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From: TerryMoselaol.com
Date: Sat, 5 Mar 2005 14:59:39 EST
Subject: Rosetta, Armagh, Sky At Night, Mercury, ISS, RRS

Hi all,

No Rosetta? I haven't seen or heard of any reports of sightings of the 
Rosetta spacecraft on its close fly-by of Earth last night - did anyone see it?

Armagh: Radio repeat: If you missed Mark McCluney's excellent feature on 
Armagh Observatory etc this morning on Radio Ulster it will be repeated tomorrow 
(Sun) afternoon at 2:30pm. Mark interviewed Professor Mark Bailey (Director of 
the Observatory) and Dr Tom Mason (Director of the Planetarium), and ended 
with a fascinating interview with Professor Jocelyn Bell-Burnell from Portadown, 
discoverer of Pulsars, (who failed her 11+ !)

Sky at Night: Sir Patrick Moore will present the Sky at Night on Mon 7 March, 
"Strangers in the Night". BBC 1, @ 1am (but subject to regional variations). 
Repeated on BBC4 at 8:30pm. Patrick investigates the Edgeworth-Kuiper Belt and 
the Oort Cloud, the supposed origin of comets, with our own highly-esteemed 
IAA member Dr Alan Fitzsimmons (QUB)

Mercury: Elusive little Mercury is just about to put on its best evening show 
of the year for observers in our latitudes. I saw it last night & again 
tonight in 10x50 binocs, & it will get even easier to see over the next week or so.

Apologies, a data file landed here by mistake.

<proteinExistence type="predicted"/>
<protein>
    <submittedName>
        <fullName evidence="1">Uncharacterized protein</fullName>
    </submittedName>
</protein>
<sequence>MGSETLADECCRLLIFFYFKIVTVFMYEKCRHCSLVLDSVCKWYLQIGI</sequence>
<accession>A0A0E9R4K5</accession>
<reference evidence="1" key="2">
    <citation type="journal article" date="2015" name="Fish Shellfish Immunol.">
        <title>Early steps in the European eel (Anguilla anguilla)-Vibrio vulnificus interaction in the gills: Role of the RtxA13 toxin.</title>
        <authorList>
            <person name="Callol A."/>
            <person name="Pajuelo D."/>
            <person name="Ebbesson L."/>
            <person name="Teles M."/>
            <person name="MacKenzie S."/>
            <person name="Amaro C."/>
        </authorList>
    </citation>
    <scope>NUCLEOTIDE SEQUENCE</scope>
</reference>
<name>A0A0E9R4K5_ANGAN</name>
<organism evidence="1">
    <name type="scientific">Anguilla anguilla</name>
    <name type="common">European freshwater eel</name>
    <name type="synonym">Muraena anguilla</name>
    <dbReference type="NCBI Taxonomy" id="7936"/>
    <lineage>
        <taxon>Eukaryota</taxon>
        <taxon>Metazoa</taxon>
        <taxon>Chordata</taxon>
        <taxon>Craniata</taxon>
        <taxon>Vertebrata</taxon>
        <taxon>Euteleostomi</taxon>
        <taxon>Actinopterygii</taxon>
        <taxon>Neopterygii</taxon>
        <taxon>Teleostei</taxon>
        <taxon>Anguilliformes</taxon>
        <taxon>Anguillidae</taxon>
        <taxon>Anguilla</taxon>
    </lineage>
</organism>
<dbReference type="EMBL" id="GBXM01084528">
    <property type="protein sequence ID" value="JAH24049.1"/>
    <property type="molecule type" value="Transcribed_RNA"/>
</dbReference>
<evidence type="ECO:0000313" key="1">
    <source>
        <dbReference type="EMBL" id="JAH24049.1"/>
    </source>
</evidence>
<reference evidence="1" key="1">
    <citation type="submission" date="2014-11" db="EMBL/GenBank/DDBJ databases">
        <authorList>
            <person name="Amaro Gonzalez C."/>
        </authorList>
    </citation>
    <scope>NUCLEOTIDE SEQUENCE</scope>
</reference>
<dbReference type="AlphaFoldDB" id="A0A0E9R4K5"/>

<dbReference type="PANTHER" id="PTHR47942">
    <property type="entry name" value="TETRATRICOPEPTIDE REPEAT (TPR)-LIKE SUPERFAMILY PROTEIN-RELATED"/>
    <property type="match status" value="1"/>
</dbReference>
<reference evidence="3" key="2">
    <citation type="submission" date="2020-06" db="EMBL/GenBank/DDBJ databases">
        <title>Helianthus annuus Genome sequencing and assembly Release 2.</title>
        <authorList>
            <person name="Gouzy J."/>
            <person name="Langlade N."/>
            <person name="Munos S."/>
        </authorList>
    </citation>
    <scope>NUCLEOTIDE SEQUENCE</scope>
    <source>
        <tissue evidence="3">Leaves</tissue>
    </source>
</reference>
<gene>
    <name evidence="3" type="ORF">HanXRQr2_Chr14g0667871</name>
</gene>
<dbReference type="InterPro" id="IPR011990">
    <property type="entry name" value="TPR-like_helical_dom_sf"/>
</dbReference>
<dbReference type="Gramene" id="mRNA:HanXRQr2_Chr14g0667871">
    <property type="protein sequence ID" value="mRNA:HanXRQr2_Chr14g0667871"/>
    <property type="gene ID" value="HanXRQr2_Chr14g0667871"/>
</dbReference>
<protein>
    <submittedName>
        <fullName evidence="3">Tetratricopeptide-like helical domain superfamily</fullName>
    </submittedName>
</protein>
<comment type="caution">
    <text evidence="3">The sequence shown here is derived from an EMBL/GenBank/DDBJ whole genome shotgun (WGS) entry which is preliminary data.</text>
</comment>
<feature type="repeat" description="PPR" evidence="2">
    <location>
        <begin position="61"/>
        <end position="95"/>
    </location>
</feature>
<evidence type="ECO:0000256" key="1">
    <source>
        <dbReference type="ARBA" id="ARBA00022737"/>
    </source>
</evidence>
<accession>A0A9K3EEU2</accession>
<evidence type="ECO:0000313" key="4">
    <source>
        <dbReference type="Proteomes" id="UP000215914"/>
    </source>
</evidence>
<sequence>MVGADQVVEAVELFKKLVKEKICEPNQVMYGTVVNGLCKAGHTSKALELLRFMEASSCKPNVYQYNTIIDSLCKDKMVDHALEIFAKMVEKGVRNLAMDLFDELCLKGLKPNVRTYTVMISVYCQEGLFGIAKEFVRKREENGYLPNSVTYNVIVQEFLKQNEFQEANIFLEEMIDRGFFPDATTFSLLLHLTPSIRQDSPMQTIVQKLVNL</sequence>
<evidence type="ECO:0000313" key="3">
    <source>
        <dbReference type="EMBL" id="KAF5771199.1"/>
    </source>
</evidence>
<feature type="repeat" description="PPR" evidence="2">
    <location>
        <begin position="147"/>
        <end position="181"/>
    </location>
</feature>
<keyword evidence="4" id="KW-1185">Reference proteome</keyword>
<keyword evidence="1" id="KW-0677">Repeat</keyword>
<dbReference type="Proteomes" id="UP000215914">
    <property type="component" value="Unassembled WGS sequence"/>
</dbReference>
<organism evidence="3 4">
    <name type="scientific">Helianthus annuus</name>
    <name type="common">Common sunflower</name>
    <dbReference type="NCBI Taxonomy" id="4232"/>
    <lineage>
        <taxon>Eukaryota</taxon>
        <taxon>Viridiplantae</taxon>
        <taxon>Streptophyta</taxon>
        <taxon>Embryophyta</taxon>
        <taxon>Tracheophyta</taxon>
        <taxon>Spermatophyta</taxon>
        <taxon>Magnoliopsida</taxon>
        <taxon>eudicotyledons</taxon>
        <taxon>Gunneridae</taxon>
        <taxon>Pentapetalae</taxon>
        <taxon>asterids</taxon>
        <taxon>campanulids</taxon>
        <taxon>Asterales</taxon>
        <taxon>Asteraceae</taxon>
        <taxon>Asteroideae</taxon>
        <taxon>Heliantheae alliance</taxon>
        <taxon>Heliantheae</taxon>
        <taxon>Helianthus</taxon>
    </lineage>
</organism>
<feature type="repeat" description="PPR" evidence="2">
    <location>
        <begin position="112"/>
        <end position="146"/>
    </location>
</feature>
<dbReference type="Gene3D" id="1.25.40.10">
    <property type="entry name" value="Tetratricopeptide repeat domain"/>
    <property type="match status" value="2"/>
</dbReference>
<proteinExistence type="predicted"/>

I attach details of its apparent size, phase, brightness, elongation, 
setting times, etc (for Belfast, but OK for all of Ireland, except the setting 
times which will be a few minutes later the further West you are). I've done it 
as an RTF file, so don't be afraid to open it!

The ISS will start another series of evening passes on 8 March for observers 
in the South of the island; on the 9th for Northerners. Download predictions 
for your own location from www.heavens-above.com and see if you can spot one 
of the early evening passes while you're looking for Mercury. If you happen to 
be in the right location you can sometimes spot it passing very close to the 
Moon or Saturn - again Heavens-Above should give you all the details.

Rocky Road Show: this annual event at the Ulster Museum will run next 
Saturday & Sunday afternoons (12th & 13th March), & is always worth a visit if you're 
interested in the planet beneath our feet, meteorites etc.

Clear Skies,

Terry Moseley

RTF File

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